November 13, 2016
Source: TDN

A colt from the first crop of multiple Group 1 winner Noble Mission (GB) (Galileo {Ire}), a full-brother to European superstar Frankel (GB)), attracted a final bid of $210,000 from bloodstock agent David Ingordo. Ingordo, who signed the ticket as Parker Place Stable, is bloodstock advisor at Lane’s End where Noble Mission stands for $25,000.

“We brought Noble Mission over from England and it’s no secret what Frankel has been doing, so we’ve been supporting him a lot,” Ingordo said after signing the ticket on hip 1399. “[Lane’s End’s] Mr. Farish has thought this could be one of the best stallion deals we’ve done in a long time.” Ingordo, who said plans on whether to race or resell the colt are still to be made, has been impressed by the Noble Mission weanlings he has seen this week.

“I bought a really good colt (hip 1120) by him Friday for $100,000 and I got outbid on a few others,” Ingordo said. “This colt is very representative of what the Noble Missions look like. It’s a great family and we’re big believers in Noble Mission.”The weanling is out of the unraced Seal of Approval (Vindication) and is a half-brother to stakes placed Paid Admission (Candy Ride {Arg}). He was bred by Marilyn and Darren Pollitt’s Bugle Hill Farm, which purchased Seal of Approval for $50,000 at the 2011 Keeneland November sale, and was consigned by Lane’s End. Seal of Approval, a half-sister to multiple graded stakes winner Gulch Approval and to the dam of Grade I winner Wicked Strong (Hard Spun), followed her foal into the sales ring Saturday, bringing a final bid of $110,000 from Sallusto & Albina, agents for Fascinating Rock Mares. She was in foal to Liam’s Map.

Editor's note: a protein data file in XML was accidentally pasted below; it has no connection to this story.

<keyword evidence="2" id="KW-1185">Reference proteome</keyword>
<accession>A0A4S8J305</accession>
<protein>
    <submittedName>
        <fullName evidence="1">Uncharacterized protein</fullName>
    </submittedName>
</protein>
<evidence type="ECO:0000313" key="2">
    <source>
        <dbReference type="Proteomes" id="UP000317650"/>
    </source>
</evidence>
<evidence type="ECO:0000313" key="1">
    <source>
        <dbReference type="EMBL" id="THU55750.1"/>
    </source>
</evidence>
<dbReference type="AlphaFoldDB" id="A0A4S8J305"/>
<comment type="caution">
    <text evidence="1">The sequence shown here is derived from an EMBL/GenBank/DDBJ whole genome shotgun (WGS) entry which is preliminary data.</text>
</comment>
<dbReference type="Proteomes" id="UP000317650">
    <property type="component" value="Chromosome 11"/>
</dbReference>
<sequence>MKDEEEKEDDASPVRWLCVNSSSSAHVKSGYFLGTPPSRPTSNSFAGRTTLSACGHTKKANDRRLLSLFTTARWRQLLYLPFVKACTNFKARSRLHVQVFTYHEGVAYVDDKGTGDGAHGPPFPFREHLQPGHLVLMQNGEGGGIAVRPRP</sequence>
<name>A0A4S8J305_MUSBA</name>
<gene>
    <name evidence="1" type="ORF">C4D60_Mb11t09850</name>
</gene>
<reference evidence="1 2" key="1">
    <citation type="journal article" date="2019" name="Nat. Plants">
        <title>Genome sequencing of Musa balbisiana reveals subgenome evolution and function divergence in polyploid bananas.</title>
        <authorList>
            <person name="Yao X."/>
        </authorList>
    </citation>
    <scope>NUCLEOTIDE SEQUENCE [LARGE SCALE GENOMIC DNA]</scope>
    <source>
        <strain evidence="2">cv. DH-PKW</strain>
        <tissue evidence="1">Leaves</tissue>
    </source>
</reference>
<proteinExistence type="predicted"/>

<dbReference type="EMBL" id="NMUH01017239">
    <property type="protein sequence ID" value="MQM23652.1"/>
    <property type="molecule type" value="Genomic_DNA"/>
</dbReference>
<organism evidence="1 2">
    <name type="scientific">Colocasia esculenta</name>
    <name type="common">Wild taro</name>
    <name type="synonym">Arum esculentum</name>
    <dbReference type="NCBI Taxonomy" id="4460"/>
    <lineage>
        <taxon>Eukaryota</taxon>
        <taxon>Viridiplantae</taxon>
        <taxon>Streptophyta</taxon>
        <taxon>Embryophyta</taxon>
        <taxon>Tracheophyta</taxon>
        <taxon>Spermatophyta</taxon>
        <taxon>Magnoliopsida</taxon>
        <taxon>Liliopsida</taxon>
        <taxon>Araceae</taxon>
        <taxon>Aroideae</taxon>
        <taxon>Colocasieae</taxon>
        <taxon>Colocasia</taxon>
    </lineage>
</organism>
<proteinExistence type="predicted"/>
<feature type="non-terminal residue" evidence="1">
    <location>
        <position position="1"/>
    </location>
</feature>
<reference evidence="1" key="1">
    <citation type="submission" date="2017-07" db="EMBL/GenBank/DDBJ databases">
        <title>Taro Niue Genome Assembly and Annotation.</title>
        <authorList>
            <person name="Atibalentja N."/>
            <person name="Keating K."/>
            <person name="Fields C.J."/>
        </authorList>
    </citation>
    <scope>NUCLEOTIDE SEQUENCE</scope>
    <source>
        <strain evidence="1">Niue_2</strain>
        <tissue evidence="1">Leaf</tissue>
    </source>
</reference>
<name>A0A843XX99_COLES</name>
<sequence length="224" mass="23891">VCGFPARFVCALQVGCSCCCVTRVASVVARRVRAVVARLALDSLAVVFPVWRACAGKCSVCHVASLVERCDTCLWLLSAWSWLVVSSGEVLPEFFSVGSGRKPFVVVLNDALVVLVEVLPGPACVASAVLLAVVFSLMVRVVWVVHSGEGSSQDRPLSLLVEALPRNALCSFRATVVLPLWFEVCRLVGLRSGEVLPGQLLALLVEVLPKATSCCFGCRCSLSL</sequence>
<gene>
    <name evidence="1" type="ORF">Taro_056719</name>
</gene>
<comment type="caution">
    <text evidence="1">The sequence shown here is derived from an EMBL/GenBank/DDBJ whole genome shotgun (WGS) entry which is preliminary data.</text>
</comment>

A three-time Group 1 winner, Noble Mission captured the 2014 G1 Champion S. in his career finale. Lane’s End’s Director of Stallion Seasons Chance Timm acknowledged the strong sale will help Noble Mission going into the 2017 breeding season.”With a first-year horse like that, we like to see that the market is receptive to him and they like what they see,” Timm explained. “And clearly this horse met the mark and everybody seems excited about him. A horse has to do it himself to some extent, they have to produce the goods. But it certainly helps us going into next year–people like to see that a horse is well- received in the market and it will help us get him another full book next year.”

Of similarities that he sees in Noble Mission’s weanlings, Timm added, “They are surprisingly leggy, strong and forward kind of horses. He’s not an over-big horse, but his foals have plenty of size and substance and this foal had all of those characteristics.”

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